Witnessing heroin-related overdoses: The experiences of young injectors in San Francisco. Addiction, 97(12), 1511-1516

Department of Epidemiology and Biostatistics, University of California, San Francisco, 94143, USA.
Addiction (Impact Factor: 4.74). 01/2003; 97(12):1511-6. DOI: 10.1046/j.1360-0443.2002.00210.x
Source: PubMed


Assessment of young injectors' exposure and response to others' heroin-related overdose.
Cross-sectional survey.
San Francisco, CA, United States.
Nine hundred and seventy-three street-recruited current injectors under 30 years old.
Self-reported experiences of witnessing heroin-related overdoses from structured interviews.
Seven hundred and nine of 973 (73%) had ever witnessed at least one heroin-related overdose, and 491 of 973 (50%) had witnessed an overdose in the last 12 months. Fourteen per cent of those who had witnessed an overdose in the past year reported that the outcome of the overdose was death. Emergency services were called to 52% of most recent witnessed overdoses. Cardiopulmonary resuscitation (CPR) or expired air resuscitation (EAR or 'rescue breathing') was performed in 61% of cases. Inappropriate strategies such as injection with stimulants or application of ice were rare. In 67% of cases in which emergency services were not called the witness said this was because the victim regained consciousness. In the remaining 33%, 56% stated emergency services were not called due to fear of the police.
Respondents were willing to act at overdoses at which they were present, but frequently did not do so in the most efficacious manner. Fear of police was identified as the most significant barrier to the ideal first response of calling emergency services.

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Available from: Jennifer L Evans, Sep 09, 2014
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    • "These data suggest that drug users may frequently be witnesses at the overdoses of other drug users. Witnesses at an overdose are able to intervene and reduce the risk of fatality through actions such as calling for medical help and providing first aid, and research indicates that overdose witnesses frequently do attempt to intervene (Best et al., 2002; Davidson et al., 2002; Pollini et al., 2006a; Tracy et al., 2005). "
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    ABSTRACT: Programs to improve response of drug users when witnessing an overdose can reduce overdose mortality. Characteristics of drug users may be associated with the number of overdoses ever witnessed. This information could inform overdose prevention programs. Participants in New York City, who were age 18 and older with heroin and/or cocaine use in the past two months, were administered structured interviews (n=1184). Survey topics included overdose response, drug use behavior, treatment history, and demographic information. In a multivariable negative binomial regression model, those persons who were male (IRR [Incidence Rate Ratio]=1.7, CI [95% Confidence Interval]=1.4,2.2), had experienced homelessness (IRR=1.9, CI=1.4,2.6), had used heroin (IRR=2.0, CI=1.3,3.2), had overdosed themselves (IRR=1.9, CI=1.6,2.4), or had attended Narcotics Anonymous (IRR=1.3, CI=1.1,1.6) witnessed a greater count of overdoses in their lifetime. Those persons who have witnessed more overdoses were less likely to have sought medical assistance (OR [Odds Ratio]=0.7) and more likely to report counter-productive or ineffective actions (ORs between 1.9 and 2.4) at the last overdose they witnessed compared to persons who had only ever witnessed one or two overdoses. Persons at high risk for overdose are likely to witness more overdoses. Persons who had witnessed more overdoses were more likely to report taking ineffective action at the last overdose witnessed. Individuals who have witnessed many overdoses are likely key targets of overdose response training.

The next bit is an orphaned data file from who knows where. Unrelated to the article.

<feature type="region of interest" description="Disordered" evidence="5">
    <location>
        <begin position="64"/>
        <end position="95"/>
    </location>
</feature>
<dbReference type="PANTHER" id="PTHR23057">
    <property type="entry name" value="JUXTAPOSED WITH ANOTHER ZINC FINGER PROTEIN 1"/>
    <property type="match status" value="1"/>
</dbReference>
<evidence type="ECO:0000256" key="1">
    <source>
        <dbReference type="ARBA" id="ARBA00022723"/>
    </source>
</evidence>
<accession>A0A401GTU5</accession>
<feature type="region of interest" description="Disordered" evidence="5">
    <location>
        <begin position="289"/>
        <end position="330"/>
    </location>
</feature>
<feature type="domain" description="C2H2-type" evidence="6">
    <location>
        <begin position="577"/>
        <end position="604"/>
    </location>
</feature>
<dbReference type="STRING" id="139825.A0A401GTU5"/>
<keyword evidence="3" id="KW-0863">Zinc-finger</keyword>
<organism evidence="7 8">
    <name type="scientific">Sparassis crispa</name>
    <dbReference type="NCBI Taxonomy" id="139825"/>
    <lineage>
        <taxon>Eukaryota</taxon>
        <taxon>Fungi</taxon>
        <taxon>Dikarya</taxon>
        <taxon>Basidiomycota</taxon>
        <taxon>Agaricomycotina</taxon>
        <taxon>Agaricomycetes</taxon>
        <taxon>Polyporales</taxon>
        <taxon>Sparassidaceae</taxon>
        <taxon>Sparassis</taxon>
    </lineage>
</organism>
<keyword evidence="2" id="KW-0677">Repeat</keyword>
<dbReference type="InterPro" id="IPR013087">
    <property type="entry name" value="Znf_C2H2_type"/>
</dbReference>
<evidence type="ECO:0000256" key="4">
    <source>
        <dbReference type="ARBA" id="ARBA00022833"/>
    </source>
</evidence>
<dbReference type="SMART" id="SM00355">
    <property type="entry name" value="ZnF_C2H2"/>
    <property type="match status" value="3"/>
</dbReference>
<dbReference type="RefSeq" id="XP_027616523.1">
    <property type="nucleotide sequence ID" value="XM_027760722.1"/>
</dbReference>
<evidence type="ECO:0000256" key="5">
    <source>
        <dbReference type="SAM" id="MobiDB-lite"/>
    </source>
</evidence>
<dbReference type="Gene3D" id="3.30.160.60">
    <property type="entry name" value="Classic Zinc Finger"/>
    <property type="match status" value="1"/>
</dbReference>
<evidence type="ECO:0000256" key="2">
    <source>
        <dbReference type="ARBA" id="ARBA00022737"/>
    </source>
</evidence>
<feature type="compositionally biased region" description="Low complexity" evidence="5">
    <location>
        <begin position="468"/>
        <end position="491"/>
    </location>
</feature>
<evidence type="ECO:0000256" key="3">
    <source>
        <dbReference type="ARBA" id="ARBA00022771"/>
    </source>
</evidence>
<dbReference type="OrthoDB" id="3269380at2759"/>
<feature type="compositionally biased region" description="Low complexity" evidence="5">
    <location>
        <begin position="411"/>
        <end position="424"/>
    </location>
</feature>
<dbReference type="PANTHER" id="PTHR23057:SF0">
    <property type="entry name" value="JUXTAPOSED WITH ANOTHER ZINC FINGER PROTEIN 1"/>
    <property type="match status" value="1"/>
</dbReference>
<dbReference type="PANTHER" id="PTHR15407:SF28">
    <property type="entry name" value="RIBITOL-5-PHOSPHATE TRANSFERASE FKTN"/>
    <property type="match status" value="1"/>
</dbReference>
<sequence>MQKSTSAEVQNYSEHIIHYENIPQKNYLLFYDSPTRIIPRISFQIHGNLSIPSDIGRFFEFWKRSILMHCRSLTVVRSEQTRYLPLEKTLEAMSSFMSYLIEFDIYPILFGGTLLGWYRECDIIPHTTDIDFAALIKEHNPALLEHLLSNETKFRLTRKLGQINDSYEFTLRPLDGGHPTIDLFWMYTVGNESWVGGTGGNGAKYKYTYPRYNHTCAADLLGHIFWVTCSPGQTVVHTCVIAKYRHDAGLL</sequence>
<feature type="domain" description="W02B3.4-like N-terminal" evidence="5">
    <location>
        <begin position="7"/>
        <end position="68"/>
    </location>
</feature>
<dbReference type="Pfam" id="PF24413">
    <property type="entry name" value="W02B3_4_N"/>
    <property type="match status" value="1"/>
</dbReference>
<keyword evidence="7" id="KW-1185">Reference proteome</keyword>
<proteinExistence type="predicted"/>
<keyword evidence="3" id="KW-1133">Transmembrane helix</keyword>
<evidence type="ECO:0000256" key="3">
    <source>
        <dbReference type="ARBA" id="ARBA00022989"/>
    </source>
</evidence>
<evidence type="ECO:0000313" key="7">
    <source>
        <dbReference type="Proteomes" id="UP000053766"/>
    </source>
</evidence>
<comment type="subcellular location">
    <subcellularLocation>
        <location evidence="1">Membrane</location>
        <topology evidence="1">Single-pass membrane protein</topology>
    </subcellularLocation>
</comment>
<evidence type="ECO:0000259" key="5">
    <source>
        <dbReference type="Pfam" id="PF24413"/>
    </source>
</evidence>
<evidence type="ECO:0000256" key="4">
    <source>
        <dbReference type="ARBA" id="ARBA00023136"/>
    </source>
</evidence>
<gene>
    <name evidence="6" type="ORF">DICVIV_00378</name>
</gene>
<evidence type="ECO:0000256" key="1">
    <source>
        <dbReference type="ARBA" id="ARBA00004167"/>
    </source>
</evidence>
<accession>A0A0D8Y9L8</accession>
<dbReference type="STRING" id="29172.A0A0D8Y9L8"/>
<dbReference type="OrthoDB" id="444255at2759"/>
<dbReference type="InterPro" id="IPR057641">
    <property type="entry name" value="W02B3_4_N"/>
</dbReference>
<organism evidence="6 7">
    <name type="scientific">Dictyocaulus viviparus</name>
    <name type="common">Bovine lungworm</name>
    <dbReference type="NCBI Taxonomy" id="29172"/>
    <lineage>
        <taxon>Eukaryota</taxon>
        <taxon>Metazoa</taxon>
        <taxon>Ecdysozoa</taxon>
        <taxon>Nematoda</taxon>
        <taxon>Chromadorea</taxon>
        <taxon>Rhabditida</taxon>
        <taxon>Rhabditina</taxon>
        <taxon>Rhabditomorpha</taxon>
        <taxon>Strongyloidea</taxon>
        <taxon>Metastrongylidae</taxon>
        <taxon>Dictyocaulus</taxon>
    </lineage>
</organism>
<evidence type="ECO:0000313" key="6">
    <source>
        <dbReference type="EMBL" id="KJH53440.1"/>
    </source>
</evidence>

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    • "Young injection drugs users (IDUs) – persons aged 30 and younger who currently inject drugs (e.g., Fuller et al., 2001; Roy et al., 2007; Page et al., 2009; Hagan et al., 2010) -are a particularly high-risk subgroup of adolescents and young adults (Thorpe et al., 2002; Davidson et al., 2002; Miller et al., 2004; Rondinelli et al., 2009). Young IDUs – whose lifetime prevalence of heroin has approached 100% in some studies (Ochoa et al., 2005; Havens et al., 2006) -are at increased risk for initiation and misuse of prescription opioids (SAMSHA, 2009b). "
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    • "Given that witnessing an overdose was common in this setting and fatal overdoses typically take hours to develop [29,30], the need to improve peer responses is clear. Inappropriate or suboptimal responses by IDU to overdose are not uncommon and have been reported from a number of settings [26,29,31]. However, overdose management education has been shown to be effective at training IDU to respond appropriately to overdose [26,32]. "
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